What will happen to all the unsold clothes?
Brands are finding new ways to clear out their collections after the Covid-19 pandemic left mountains of surplus stock
From luxury to the high street, fashion brands around the globe are facing the same predicament: what should they do with all of their unsold Spring collections? Shops were shuttered for months amid the worst health crisis in modern times — clothing sales have fallen 66 per cent in the US since March — and retailers globally have cancelled orders to protect themselves financially from the fallout. Brands that had already paid their factories are left footing the bill.
“It’s pretty financially devastating,” says Amy Smilovic, creative director of the New York-based label Tibi, whose company, founded in 1997, is privately owned. “We have millions of dollars’ worth of merchandise and it’s just sat here [in the company’s New Jersey warehouse]. And now we’ve got to try and get rid of it. At what point do you panic?”
Smilovic is rare in her candour. The more than 15 brands and retailers I reached out to for this story, including Zara owner Inditex and H&M, declined to comment. The fashion industry, it transpires, has a problem with admitting that it overproduces.
But it does, and at a vast scale. Retailers tend to over-order on seasonal buys, expecting to sell only about half at full price; the rest is then discounted in end-of-season sales to attract a lower-price customer. Brands over-order because it is cheaper to double volumes with a factory and deal with the excess later — a habit true of both luxury and mass-market brands. This has resulted in considerable build-up: Swedish fast-fashion purveyor H&M is sitting on £3.4bn in unsold merchandise as of late April.
Some of that stock would ordinarily be burnt or destined for landfill to protect a brand’s image and price integrity. But increased scrutiny led France, home to luxury’s two biggest conglomerates LVMH and Kering, to announce last year that it would ban such bonfires on all consumer goods (worth €800m annually) by 2023. Designers need to find new ways of getting rid.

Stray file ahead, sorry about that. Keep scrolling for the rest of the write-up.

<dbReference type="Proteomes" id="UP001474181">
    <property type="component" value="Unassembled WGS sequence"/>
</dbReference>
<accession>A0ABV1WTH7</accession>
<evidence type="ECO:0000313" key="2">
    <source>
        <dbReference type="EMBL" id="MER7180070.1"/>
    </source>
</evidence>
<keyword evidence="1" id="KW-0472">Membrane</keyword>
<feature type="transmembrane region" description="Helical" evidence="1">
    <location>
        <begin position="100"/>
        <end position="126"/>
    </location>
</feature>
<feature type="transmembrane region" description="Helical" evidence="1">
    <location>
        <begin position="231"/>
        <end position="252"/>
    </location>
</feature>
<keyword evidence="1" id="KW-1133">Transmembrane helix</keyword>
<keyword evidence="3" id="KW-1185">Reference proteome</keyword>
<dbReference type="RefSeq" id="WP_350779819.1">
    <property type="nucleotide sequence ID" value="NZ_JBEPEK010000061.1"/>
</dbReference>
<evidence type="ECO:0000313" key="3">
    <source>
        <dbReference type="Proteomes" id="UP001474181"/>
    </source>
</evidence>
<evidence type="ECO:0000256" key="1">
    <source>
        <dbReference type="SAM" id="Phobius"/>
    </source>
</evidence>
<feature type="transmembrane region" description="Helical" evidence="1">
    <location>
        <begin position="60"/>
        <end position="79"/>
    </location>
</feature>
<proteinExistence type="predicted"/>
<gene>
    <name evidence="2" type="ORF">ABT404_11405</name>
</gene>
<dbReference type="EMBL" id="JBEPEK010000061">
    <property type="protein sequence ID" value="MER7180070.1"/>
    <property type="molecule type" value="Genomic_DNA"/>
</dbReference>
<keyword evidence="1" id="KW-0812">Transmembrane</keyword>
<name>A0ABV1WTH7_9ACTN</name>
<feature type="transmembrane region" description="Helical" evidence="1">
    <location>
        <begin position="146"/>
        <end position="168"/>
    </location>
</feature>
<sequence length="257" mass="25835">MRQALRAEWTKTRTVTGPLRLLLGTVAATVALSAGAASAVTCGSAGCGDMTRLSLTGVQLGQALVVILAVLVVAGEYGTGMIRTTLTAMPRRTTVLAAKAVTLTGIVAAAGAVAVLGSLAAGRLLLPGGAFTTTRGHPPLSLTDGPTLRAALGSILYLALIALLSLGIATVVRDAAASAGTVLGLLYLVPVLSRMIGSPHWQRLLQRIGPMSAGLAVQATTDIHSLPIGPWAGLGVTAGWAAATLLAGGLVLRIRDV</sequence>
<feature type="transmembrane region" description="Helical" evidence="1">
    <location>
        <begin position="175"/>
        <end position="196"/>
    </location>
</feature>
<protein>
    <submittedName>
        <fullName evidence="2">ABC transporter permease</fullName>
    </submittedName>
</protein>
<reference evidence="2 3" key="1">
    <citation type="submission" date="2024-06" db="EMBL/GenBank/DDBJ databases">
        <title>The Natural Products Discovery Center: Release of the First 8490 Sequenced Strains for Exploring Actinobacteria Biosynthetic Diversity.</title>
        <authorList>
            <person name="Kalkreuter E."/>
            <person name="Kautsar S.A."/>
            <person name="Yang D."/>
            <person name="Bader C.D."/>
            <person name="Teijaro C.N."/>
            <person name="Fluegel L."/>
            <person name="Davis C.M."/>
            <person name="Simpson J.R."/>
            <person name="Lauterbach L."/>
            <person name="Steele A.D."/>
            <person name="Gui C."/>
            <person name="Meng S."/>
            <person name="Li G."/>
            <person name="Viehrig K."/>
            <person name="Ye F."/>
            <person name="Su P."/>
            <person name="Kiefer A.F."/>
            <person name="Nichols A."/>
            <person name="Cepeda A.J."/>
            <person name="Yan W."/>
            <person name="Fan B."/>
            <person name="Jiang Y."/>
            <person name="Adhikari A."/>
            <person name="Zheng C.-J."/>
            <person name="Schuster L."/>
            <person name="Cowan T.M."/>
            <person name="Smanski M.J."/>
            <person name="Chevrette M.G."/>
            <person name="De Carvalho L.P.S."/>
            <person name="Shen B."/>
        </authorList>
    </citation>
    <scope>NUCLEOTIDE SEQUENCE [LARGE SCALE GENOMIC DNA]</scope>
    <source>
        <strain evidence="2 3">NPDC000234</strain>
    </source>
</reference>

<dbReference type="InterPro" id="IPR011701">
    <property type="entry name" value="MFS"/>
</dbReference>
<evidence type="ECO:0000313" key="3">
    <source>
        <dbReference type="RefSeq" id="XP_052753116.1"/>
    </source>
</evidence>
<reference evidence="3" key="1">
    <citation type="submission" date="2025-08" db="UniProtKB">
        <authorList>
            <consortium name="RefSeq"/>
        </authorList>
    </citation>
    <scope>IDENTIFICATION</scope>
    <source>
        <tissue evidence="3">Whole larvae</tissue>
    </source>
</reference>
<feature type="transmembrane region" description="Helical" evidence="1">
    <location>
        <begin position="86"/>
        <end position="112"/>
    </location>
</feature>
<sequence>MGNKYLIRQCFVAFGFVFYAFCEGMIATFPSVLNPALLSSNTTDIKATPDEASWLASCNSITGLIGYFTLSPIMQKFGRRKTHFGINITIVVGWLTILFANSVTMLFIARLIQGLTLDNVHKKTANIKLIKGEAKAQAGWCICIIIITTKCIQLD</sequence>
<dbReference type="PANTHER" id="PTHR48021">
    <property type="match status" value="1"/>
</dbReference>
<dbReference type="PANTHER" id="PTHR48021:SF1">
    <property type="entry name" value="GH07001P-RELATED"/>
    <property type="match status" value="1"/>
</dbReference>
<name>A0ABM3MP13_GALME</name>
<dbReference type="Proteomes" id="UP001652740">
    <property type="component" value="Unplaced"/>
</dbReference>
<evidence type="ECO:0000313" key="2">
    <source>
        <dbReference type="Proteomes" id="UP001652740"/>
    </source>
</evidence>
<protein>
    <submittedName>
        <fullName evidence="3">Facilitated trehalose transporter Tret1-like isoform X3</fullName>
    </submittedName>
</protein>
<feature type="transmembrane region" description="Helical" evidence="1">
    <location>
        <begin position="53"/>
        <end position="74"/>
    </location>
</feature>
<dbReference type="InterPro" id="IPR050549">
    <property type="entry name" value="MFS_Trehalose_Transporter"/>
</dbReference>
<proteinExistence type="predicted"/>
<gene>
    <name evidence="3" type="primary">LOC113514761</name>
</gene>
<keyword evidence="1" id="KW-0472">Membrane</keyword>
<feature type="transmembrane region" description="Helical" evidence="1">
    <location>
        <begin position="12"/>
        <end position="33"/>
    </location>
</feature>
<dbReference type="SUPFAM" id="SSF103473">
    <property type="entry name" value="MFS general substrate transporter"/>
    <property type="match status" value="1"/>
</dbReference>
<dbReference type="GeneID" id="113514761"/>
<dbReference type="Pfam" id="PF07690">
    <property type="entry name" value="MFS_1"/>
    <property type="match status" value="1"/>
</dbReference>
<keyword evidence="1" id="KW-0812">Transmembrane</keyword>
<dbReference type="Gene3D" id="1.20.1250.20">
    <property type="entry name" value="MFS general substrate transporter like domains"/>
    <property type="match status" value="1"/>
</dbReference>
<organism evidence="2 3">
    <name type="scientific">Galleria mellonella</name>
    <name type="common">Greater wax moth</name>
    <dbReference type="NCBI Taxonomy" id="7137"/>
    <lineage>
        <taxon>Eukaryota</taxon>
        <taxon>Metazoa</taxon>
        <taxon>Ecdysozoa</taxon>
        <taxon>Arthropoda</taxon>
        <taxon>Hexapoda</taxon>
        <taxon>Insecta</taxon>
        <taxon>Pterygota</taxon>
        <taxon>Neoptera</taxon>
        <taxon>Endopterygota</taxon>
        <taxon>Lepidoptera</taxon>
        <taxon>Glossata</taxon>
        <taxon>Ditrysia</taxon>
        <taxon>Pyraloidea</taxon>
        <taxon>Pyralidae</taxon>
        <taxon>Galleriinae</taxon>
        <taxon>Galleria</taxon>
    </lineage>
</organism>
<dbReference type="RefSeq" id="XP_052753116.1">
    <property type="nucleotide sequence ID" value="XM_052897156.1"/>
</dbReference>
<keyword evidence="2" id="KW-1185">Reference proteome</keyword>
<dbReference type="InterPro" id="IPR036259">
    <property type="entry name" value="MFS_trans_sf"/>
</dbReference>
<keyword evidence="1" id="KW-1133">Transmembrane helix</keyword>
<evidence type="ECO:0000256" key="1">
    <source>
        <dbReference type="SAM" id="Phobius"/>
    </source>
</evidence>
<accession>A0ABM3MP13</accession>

Burberry is so far the only major luxury label to announce a strategy for its SS20 overstock, which will be discounted at outlets and in staff sales, or else donated to charities or recycled. The British brand came under fire for disclosing in its 2018 annual report that it burnt £28.6m of unsold merchandise; a few months later, after a flurry of negative press, it announced it would ban the practice altogether.
Burberry has outlets in Bicester Village and Cheshire Oaks in the UK; other outlet hotspots such as Woodstock, New York, will benefit from this glut.
But while bigger brands can shift stock to their cut-price shops, small designers need to take matters into their own hands. The first line of attack was an early flash sale. London-based Rejina Pyo offered discounts in April — 20 per cent off a pair of strappy sandals, 30 off a tiger-print skirt and 40 off a woven bucket bag — for 24 hours each time.
Petar Petrov, meanwhile, held a private shopping night in his Vienna studio when lockdown lifted in June; Petrov was left with €1m of merchandise from cancelled orders and — without his own ecommerce platform or shop — no means to sell it. “We offered 20 per cent off and sold 150 pieces,” he says.
He later did another event in Munich, but with 40 per cent discounts. Today, he’s got 400 items left in a warehouse to shift, but is worried about hosting more immediate events. “We need to not look desperate.”
Retailers, however, are offering drastic discounts; at Saks, a flowery Rosie Assoulin blouse is a snip at $334. Its original retail price was an eye-watering $1,395. Net-a-Porter is selling tops by Ganni and denim bombers by Stella McCartney for 70 per cent off. Matches Fashion has slashed prices by up to 80 per cent. (For anyone in the market to spend, now is a pretty good time; I bagged a much longed-for marigold-yellow puffed-sleeve dress from Rejina Pyo’s sale edit for Vestiaire Collective for less than half price. With any luck, someone will invite me to a fancy party next year at which I can wear it.)